Iran is not a democracy but its regime uses Western style democratic exercises in sham elections to select and place it officials in office. All candidates for office are pre-screened for their allegiance to regime’s supreme leader and his policies both internal and external. To force this form of governance on its 80,000,000 population, Iranian government has the highest per-capita execution rate in the world. Over the past 4 decades, the Ayatollahs have executed over 120,000 Iranians. Hundreds of thousands more are held in prisons, tortured and mutilated. Over a 3-4 month time span in 1988, for example, Iran executed over 30,000 political prisoners for which no one to-date has been held accountable. International silence on this and other crimes against humanity have further fuelled regional violence, as more and more Islamist groups and rouge countries witness this impunity and the apparent success of the Iranian rulers.
US-Iran Relations – what should be next?
Conflict can be resolved through violence or through diplomacy. Sometimes, violence gets prolonged and diplomacy is forced to take a back seat. While there remain issues with Iran’s regime and its current leadership, the Iranian people and the people of the Middle East as a whole would greatly benefit from an American relationship with Iran, which is more closely aligned with its people. Since its inception, the Islamic Republic of Iran has been active in 3 focused areas to maintain and expand its existence. Systemic violation of human rights, expansion of terrorism, and proliferation of weapons of mass destruction have and continue to be Iranian regime’s ominous pillars of existence. For these reasons and more, the United States has seen Iran as a growing threat to regional and international peace. Yet its policies towards the clerical regime have centered in placating the Ayatollahs, with hope of moderating their behavior – without success. Iran of today has hence expanded its malign activities on all aforementioned focuses of its reign on power. A total and seismic policy reset is thus in order. This policy must reject foreign military intervention in Iran but must also stop the appeasement policies currently in place. Instead, the U.S. must both verbally and in action support the Iranian people in their longstanding opposition to the barbaric regime in Tehran. This policy as a prerequisite must include the demands of the Iranian people so aptly reiterated during the 2009 nationwide uprising – That the Iranian people want regime change, in its entirety, by the Iranian people and their organized resistance.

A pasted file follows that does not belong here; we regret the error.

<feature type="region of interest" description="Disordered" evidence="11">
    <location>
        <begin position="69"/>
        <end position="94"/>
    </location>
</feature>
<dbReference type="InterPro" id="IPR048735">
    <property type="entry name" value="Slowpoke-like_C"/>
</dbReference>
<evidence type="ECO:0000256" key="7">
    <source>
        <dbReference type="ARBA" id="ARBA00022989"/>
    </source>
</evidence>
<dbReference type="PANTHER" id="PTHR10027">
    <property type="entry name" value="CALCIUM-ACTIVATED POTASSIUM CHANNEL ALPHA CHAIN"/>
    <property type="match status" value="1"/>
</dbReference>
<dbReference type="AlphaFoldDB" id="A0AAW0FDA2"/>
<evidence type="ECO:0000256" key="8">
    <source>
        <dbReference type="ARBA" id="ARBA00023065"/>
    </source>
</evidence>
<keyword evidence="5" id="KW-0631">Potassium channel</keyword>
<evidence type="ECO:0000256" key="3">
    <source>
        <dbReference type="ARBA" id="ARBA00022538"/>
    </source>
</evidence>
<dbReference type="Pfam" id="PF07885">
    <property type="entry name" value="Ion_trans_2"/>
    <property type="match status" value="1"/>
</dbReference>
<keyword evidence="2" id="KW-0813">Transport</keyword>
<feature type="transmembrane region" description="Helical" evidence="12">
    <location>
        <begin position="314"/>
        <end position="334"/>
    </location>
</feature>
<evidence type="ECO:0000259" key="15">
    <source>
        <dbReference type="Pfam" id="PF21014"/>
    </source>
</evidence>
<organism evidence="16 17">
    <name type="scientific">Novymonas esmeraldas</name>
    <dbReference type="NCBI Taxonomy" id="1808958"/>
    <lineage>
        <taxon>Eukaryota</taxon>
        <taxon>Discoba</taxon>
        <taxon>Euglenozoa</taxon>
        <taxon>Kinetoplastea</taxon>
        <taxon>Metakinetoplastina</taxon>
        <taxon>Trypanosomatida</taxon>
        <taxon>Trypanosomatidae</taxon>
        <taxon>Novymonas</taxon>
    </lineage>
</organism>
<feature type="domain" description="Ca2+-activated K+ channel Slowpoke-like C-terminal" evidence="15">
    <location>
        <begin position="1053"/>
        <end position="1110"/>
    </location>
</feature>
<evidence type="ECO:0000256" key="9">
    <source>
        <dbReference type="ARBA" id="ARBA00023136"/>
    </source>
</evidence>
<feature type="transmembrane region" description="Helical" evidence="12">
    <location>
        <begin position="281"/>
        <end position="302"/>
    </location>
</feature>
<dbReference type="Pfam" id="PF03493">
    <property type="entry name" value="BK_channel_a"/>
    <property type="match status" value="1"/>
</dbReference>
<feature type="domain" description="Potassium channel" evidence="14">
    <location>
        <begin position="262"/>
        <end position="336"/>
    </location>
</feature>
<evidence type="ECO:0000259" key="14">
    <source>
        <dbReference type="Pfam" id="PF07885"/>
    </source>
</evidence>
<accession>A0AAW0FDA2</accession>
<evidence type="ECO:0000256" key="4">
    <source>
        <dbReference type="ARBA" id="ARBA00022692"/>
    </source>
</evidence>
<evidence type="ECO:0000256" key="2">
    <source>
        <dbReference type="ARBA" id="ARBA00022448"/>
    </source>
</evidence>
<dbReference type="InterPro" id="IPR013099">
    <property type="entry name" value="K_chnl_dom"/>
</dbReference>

Western policy of totally rejecting Iranian regime and holding its leaders accountable for their deeds will go a long way in sending a central message to the people of Iran – That liberal democracies of the West stand with them morally.
Iranian people have had 3 major uprisings for secular democracy during the past 100 years (1906, 1953, 1979). This impressive resume and an organized and motivated opposition movement will ensure that democratic change does indeed happen in Iran. When this occurs and if the U.S. encourages it morally, the Iranian people will forever view the United States as a friend and rightfully regard it as a harbinger of democracy.